Friday, April 16, 2010
I came to photography in fits and starts. In the early 1970s, I was entranced by Minimal art. I was particularly interested in Carl Andre’s Quincy Book, published in 1973. Andre hired a photographer to take pictures of his hometown, Quincy, Massachusetts. The book records situations that are isomorphic with Andre’s work: piles of things, quarries, roads. Quincy Book is, above all, a sculptural view of the world, and it is an extraordinarily well-observed set of pictures. I began to think about Andre’s book in relation to the restaging of "New Topographics: Photographs of a Man-Altered Landscape," which opened at the Los Angeles County Museum of Art (LACMA) last month. Ed Ruscha’s work is cited as a touchstone for the photographers in the show. Fair enough. But for me, raised on the East Coast and looking intently at landscapes, Quincy resonated in ways Ruscha’s pieces did not.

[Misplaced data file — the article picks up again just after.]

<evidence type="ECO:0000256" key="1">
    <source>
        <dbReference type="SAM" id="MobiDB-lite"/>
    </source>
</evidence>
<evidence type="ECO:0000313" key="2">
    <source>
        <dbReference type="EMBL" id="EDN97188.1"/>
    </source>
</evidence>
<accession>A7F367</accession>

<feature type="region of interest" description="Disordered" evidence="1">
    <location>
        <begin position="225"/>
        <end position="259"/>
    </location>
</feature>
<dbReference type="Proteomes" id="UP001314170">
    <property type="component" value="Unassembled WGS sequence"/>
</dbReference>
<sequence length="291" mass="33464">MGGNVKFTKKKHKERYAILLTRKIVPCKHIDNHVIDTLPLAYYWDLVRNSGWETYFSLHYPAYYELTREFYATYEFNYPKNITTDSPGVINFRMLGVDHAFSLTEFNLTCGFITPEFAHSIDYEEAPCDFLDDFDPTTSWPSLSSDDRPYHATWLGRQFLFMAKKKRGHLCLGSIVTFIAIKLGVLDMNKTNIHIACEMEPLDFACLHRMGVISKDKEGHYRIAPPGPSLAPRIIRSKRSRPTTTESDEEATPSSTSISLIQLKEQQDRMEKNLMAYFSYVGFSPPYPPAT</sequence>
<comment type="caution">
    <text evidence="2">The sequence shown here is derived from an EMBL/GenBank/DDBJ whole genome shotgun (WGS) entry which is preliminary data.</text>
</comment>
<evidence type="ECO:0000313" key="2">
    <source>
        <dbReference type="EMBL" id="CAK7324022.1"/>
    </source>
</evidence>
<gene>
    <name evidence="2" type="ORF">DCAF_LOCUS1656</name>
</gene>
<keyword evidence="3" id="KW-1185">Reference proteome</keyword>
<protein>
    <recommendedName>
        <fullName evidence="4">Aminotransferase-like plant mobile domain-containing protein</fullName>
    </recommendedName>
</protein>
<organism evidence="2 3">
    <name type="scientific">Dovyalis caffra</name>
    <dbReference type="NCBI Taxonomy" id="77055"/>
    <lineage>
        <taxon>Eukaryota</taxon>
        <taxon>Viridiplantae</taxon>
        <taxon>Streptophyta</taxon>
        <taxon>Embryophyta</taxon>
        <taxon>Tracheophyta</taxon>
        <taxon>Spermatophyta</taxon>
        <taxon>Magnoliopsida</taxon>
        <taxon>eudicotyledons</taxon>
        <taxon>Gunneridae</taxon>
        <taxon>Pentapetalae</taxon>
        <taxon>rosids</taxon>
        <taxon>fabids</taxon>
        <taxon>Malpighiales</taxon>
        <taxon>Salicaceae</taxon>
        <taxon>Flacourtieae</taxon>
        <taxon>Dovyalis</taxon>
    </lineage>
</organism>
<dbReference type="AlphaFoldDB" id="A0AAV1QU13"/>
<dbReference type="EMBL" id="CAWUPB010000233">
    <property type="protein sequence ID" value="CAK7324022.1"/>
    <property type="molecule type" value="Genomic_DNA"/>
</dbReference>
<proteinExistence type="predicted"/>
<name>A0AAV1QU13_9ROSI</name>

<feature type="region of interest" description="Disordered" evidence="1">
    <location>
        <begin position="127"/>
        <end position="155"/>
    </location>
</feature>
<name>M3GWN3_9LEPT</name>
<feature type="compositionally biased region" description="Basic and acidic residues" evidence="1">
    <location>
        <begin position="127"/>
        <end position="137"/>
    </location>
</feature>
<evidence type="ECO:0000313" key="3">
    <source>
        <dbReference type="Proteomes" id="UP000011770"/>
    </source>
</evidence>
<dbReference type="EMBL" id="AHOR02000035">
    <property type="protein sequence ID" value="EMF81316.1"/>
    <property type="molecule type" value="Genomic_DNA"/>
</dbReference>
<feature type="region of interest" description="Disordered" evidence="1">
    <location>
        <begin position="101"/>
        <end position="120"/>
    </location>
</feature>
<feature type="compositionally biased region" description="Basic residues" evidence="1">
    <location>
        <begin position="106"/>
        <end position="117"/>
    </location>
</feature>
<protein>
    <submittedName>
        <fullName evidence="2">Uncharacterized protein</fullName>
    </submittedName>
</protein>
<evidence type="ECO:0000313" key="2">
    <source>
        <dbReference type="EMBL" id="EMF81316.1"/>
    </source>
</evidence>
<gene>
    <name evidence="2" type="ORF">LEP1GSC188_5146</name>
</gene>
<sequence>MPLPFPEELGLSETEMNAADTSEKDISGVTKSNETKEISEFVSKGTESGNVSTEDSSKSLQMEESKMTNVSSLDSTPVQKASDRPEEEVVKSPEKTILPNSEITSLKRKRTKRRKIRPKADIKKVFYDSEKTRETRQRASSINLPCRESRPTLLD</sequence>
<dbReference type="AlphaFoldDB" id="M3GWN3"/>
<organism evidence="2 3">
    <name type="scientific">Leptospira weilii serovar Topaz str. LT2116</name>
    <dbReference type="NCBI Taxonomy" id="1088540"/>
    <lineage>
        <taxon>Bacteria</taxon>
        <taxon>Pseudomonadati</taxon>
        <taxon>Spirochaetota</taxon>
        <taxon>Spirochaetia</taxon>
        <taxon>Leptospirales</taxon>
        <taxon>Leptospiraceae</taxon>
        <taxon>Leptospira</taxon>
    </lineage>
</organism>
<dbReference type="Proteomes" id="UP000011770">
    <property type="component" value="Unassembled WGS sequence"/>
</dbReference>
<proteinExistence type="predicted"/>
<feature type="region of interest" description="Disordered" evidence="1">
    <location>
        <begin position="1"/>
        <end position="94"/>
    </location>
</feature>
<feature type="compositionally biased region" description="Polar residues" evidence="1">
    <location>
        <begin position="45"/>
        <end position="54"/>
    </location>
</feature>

Posted by David Emerick at 1:51 PM